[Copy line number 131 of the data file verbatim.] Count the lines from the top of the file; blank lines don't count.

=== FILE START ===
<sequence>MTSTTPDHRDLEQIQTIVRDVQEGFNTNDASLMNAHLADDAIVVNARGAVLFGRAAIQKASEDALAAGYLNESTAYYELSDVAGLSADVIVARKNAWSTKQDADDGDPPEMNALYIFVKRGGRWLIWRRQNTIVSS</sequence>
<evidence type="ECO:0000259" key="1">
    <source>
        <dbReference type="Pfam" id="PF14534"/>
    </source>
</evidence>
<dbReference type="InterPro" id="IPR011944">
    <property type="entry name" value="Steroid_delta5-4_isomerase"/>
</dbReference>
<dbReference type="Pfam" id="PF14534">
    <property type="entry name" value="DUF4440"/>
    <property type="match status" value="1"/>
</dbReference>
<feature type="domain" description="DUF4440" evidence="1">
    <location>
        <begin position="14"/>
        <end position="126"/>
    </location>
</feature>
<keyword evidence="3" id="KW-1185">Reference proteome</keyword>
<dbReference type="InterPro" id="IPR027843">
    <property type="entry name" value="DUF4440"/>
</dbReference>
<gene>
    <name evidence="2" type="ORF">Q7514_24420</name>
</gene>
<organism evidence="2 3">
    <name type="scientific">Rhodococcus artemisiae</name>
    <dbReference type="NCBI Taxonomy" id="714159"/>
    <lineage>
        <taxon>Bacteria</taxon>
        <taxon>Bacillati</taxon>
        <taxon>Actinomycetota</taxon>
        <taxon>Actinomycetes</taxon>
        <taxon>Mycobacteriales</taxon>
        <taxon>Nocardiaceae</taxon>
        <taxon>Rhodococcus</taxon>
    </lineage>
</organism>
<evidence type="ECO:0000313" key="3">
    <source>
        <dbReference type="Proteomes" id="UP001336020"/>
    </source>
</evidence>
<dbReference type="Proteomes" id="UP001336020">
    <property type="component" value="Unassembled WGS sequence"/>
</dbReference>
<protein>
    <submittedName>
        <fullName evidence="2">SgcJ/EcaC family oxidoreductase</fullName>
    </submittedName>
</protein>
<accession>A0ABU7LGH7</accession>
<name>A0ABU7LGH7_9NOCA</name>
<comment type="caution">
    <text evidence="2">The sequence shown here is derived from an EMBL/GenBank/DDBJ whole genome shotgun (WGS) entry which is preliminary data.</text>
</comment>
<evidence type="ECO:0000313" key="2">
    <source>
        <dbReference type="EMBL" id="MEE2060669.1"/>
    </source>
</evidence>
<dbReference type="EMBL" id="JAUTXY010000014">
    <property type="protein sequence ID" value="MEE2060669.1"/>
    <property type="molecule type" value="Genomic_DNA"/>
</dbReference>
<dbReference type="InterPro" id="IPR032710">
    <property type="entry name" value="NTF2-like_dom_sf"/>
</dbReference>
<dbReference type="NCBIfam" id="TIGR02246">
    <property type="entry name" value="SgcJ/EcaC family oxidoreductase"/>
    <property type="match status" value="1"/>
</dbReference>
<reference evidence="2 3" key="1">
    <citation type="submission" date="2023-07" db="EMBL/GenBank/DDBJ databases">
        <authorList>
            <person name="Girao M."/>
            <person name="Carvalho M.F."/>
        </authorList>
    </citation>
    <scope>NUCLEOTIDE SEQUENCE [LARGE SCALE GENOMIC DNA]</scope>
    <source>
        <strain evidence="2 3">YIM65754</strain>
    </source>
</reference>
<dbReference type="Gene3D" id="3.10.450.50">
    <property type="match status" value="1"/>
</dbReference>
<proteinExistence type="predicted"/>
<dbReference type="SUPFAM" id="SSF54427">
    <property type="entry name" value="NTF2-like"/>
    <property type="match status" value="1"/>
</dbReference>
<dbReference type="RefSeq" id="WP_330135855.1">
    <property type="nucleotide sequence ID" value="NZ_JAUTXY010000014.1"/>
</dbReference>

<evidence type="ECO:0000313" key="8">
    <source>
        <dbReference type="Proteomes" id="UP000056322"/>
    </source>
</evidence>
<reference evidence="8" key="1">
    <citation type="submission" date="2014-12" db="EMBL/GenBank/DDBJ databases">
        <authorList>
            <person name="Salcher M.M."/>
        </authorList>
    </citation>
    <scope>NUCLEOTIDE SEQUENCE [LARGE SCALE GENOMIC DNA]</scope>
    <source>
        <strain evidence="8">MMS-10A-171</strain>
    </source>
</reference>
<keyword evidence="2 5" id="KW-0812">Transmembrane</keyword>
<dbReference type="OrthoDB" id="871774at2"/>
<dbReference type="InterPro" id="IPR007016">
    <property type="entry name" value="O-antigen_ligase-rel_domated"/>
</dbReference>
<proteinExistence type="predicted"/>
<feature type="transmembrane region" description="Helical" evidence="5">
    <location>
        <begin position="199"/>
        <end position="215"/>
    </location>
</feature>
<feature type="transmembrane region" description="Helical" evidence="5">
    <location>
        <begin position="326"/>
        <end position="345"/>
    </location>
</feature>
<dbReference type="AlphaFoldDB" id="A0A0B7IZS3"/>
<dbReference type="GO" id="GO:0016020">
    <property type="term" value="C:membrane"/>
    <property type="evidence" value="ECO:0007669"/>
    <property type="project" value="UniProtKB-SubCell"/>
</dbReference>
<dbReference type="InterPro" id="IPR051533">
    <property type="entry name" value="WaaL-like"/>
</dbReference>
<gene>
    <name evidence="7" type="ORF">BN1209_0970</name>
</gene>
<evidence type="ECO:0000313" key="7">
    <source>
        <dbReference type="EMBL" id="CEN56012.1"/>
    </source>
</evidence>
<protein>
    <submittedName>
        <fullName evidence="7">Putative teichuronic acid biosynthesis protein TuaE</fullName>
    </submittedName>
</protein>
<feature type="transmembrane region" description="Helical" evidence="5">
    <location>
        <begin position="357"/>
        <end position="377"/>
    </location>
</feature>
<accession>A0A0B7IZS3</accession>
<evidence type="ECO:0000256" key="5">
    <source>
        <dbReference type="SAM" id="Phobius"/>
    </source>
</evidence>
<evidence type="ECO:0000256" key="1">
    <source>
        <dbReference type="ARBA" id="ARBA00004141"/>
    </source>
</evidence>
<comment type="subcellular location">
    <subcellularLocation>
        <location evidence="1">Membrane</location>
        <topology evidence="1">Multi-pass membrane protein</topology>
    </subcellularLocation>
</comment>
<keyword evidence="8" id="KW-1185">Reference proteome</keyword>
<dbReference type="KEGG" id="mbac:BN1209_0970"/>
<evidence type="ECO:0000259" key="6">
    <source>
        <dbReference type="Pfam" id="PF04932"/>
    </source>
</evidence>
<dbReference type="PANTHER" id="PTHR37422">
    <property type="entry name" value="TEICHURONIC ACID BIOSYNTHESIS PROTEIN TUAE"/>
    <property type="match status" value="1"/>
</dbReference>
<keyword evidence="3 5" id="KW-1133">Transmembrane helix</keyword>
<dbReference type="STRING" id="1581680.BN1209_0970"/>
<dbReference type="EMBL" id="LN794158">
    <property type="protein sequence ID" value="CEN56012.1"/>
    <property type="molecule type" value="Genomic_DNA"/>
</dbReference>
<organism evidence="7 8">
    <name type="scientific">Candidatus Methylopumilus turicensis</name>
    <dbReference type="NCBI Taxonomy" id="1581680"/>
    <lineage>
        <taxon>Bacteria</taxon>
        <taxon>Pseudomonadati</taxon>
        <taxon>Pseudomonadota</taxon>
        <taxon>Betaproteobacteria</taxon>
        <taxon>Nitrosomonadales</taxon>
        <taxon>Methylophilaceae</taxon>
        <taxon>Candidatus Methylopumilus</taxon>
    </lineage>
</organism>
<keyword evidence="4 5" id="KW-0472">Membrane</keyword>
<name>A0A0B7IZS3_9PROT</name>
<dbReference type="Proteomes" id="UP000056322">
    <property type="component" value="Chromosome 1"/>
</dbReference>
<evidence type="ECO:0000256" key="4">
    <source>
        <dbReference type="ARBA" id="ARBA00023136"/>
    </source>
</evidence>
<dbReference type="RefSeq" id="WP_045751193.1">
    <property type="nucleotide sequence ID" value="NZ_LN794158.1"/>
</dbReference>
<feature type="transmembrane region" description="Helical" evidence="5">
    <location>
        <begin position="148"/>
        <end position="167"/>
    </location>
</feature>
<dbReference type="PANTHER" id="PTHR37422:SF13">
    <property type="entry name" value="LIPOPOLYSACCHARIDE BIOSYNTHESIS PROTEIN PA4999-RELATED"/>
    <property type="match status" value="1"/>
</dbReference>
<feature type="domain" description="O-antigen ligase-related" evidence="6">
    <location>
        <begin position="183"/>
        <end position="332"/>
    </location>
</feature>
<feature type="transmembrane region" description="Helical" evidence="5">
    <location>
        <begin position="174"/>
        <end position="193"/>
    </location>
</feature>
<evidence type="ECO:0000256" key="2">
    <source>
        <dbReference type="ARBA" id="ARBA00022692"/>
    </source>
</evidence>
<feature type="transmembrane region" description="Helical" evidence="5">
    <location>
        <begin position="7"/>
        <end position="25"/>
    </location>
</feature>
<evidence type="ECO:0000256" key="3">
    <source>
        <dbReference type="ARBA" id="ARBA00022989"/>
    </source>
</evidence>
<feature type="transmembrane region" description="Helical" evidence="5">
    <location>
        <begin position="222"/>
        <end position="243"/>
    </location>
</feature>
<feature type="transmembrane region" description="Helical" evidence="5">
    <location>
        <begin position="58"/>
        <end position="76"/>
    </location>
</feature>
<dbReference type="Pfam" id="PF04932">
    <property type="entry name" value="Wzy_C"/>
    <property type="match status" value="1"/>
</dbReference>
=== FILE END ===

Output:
<dbReference type="AlphaFoldDB" id="A0A0B7IZS3"/>